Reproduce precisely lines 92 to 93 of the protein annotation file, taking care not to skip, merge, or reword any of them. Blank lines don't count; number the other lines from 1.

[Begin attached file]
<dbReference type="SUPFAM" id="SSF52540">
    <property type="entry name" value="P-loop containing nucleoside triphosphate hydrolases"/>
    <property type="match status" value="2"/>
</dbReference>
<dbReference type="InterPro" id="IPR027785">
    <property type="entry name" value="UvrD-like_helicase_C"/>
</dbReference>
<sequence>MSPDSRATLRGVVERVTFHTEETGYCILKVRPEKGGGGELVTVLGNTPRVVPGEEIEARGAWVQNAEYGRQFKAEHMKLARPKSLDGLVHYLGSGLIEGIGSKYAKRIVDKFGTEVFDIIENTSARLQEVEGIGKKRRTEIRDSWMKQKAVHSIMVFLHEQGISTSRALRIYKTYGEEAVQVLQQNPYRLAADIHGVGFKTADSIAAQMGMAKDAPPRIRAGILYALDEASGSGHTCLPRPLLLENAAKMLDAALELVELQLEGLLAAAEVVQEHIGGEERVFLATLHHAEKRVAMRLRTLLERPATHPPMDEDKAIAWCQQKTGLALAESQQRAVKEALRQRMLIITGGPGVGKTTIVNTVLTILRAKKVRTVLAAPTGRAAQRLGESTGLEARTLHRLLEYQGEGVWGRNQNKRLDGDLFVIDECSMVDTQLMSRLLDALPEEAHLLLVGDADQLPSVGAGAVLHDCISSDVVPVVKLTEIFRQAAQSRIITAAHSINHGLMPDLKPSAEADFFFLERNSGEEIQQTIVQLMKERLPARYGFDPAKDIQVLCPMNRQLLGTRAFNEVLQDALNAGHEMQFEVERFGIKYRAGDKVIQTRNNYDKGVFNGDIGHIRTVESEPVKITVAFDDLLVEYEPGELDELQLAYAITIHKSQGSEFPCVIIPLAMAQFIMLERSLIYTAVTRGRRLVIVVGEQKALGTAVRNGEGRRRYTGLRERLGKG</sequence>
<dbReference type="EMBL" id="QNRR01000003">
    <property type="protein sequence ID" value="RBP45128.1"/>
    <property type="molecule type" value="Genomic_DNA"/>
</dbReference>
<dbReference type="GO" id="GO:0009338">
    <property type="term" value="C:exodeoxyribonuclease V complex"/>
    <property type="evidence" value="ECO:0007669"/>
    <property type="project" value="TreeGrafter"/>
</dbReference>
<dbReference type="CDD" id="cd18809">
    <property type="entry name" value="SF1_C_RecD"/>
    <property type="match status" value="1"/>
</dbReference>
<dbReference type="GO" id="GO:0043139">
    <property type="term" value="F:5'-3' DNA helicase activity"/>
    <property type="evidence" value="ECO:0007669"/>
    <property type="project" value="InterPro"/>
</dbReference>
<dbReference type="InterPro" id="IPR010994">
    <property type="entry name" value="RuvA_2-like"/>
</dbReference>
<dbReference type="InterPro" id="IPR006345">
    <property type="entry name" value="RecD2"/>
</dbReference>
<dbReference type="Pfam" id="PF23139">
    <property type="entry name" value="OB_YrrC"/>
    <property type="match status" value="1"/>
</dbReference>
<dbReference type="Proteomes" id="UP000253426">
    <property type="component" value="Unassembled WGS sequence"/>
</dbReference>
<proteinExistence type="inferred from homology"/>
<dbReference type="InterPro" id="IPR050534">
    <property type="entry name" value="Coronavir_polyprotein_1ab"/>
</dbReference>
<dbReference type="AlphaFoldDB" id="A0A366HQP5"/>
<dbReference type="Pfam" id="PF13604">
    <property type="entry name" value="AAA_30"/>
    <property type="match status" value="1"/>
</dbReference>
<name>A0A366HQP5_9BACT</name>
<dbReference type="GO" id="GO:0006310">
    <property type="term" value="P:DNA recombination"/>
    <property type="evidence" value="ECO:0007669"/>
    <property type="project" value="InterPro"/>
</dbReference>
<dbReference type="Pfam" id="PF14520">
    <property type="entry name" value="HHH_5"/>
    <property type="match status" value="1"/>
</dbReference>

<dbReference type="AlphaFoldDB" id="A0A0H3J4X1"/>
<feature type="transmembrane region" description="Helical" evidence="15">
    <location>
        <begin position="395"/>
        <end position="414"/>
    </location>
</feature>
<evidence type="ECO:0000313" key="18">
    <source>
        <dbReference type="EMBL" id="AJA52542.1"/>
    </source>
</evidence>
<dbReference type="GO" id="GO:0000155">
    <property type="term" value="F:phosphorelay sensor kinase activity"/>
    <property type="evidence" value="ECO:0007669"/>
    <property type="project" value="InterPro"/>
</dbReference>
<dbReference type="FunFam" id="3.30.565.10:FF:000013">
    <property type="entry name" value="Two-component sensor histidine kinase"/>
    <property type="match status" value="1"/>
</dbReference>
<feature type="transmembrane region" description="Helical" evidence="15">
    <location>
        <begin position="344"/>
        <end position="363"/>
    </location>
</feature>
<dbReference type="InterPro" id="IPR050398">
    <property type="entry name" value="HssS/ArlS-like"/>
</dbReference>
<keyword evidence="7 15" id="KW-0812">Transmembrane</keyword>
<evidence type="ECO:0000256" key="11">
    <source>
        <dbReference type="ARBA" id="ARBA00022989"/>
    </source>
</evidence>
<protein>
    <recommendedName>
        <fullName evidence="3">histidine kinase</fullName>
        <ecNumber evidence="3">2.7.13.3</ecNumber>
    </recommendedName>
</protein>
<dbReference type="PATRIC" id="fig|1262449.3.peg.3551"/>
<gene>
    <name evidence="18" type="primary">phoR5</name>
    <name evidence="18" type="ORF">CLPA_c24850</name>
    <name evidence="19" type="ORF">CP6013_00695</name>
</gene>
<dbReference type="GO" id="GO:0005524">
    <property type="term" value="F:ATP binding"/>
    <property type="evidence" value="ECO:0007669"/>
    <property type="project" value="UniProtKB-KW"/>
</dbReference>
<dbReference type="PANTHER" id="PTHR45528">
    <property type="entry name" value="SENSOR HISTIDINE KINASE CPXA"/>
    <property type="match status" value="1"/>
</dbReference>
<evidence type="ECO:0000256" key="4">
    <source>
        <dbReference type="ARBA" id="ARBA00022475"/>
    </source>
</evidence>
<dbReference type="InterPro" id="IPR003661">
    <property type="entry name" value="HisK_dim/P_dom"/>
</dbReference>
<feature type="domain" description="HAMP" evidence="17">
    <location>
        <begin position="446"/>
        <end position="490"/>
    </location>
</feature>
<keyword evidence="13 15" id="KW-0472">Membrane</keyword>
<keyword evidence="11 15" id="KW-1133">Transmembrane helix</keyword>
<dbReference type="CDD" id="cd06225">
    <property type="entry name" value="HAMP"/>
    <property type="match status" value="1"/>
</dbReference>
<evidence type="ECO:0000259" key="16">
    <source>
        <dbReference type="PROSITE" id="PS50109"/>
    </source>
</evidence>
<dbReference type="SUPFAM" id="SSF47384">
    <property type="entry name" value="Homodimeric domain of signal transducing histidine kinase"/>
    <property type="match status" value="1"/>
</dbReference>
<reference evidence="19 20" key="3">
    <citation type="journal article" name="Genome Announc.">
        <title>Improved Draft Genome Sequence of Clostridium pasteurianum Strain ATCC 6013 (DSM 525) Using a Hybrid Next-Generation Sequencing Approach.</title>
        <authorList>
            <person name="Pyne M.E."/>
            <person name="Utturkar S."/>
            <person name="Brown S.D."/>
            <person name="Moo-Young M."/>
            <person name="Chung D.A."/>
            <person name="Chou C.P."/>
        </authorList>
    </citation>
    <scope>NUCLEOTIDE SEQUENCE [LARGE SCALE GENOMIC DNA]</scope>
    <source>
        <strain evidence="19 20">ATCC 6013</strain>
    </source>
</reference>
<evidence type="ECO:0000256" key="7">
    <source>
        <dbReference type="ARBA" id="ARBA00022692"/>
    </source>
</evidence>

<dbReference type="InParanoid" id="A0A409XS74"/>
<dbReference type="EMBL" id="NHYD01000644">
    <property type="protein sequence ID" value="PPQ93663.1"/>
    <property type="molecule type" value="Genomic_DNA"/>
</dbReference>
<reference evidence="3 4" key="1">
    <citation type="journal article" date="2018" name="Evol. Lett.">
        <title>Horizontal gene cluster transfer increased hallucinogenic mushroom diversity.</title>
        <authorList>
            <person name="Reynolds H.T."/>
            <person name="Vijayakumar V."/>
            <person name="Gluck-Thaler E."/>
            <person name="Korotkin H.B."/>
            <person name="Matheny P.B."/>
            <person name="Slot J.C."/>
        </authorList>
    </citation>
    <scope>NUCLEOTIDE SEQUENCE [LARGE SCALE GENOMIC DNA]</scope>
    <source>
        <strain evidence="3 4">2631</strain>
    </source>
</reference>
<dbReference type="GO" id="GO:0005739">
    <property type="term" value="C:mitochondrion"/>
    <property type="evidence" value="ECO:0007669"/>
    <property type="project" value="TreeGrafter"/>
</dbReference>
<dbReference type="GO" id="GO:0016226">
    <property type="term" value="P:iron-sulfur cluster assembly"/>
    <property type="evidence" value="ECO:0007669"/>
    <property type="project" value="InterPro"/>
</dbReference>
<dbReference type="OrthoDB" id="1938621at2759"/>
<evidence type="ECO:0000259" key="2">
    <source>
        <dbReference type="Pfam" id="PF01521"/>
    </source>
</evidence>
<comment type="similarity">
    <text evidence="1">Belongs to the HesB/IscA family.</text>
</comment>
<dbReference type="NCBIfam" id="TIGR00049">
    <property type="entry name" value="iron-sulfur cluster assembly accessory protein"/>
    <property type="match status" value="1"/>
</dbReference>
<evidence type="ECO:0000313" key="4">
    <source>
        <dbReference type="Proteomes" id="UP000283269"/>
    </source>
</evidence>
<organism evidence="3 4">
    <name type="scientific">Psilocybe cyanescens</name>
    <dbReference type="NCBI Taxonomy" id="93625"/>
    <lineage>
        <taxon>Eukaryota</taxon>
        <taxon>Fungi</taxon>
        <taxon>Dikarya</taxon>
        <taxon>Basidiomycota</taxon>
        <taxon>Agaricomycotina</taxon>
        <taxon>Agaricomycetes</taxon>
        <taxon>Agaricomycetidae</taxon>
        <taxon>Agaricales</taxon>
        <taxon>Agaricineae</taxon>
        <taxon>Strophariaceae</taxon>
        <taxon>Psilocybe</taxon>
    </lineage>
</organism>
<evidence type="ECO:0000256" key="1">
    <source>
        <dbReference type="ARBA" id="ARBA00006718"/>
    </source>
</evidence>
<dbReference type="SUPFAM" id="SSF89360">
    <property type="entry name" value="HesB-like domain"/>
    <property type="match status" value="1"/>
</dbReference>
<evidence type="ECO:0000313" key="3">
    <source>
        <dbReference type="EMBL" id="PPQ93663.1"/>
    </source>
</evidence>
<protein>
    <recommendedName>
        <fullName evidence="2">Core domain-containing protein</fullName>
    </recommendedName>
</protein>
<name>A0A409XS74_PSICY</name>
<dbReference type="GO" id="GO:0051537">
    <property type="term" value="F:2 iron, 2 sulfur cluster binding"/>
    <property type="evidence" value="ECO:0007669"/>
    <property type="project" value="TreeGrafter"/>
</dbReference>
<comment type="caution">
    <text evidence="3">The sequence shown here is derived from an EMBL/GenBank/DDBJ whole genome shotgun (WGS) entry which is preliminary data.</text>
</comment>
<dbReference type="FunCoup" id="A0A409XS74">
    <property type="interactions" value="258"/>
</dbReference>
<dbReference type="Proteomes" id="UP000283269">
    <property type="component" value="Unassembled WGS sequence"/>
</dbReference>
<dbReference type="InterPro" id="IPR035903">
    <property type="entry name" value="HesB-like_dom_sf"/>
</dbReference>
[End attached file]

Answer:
        <dbReference type="ARBA" id="ARBA00022989"/>
    </source>